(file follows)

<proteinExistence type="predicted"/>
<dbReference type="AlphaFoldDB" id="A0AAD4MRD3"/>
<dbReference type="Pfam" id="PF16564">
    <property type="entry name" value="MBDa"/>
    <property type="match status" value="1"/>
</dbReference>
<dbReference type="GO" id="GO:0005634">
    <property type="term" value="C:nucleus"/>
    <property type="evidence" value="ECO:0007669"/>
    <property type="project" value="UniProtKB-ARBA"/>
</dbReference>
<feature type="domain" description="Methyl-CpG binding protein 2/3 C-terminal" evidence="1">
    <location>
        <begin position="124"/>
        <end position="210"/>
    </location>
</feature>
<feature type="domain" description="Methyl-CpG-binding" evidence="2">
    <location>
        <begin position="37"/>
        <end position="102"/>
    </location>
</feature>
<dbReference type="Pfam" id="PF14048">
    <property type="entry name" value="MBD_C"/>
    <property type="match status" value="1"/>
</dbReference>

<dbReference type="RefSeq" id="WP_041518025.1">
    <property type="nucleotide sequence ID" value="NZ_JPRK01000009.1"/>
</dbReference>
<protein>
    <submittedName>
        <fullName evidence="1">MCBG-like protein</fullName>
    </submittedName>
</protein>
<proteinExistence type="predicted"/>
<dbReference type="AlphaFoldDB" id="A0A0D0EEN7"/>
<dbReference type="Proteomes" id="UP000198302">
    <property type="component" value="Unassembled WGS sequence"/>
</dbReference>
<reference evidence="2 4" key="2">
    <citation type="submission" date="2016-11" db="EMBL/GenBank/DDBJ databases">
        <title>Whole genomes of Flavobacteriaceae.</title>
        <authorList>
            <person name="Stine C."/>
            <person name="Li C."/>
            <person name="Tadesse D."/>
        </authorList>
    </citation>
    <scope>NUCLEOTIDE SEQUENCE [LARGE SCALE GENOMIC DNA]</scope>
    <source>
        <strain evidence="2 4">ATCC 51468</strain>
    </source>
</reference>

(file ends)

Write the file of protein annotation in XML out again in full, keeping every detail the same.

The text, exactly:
<proteinExistence type="predicted"/>
<dbReference type="AlphaFoldDB" id="A0AAD4MRD3"/>
<dbReference type="Pfam" id="PF16564">
    <property type="entry name" value="MBDa"/>
    <property type="match status" value="1"/>
</dbReference>
<dbReference type="GO" id="GO:0005634">
    <property type="term" value="C:nucleus"/>
    <property type="evidence" value="ECO:0007669"/>
    <property type="project" value="UniProtKB-ARBA"/>
</dbReference>
<feature type="domain" description="Methyl-CpG binding protein 2/3 C-terminal" evidence="1">
    <location>
        <begin position="124"/>
        <end position="210"/>
    </location>
</feature>
<feature type="domain" description="Methyl-CpG-binding" evidence="2">
    <location>
        <begin position="37"/>
        <end position="102"/>
    </location>
</feature>
<dbReference type="Pfam" id="PF14048">
    <property type="entry name" value="MBD_C"/>
    <property type="match status" value="1"/>
</dbReference>

<dbReference type="RefSeq" id="WP_041518025.1">
    <property type="nucleotide sequence ID" value="NZ_JPRK01000009.1"/>
</dbReference>
<protein>
    <submittedName>
        <fullName evidence="1">MCBG-like protein</fullName>
    </submittedName>
</protein>
<proteinExistence type="predicted"/>
<dbReference type="AlphaFoldDB" id="A0A0D0EEN7"/>
<dbReference type="Proteomes" id="UP000198302">
    <property type="component" value="Unassembled WGS sequence"/>
</dbReference>
<reference evidence="2 4" key="2">
    <citation type="submission" date="2016-11" db="EMBL/GenBank/DDBJ databases">
        <title>Whole genomes of Flavobacteriaceae.</title>
        <authorList>
            <person name="Stine C."/>
            <person name="Li C."/>
            <person name="Tadesse D."/>
        </authorList>
    </citation>
    <scope>NUCLEOTIDE SEQUENCE [LARGE SCALE GENOMIC DNA]</scope>
    <source>
        <strain evidence="2 4">ATCC 51468</strain>
    </source>
</reference>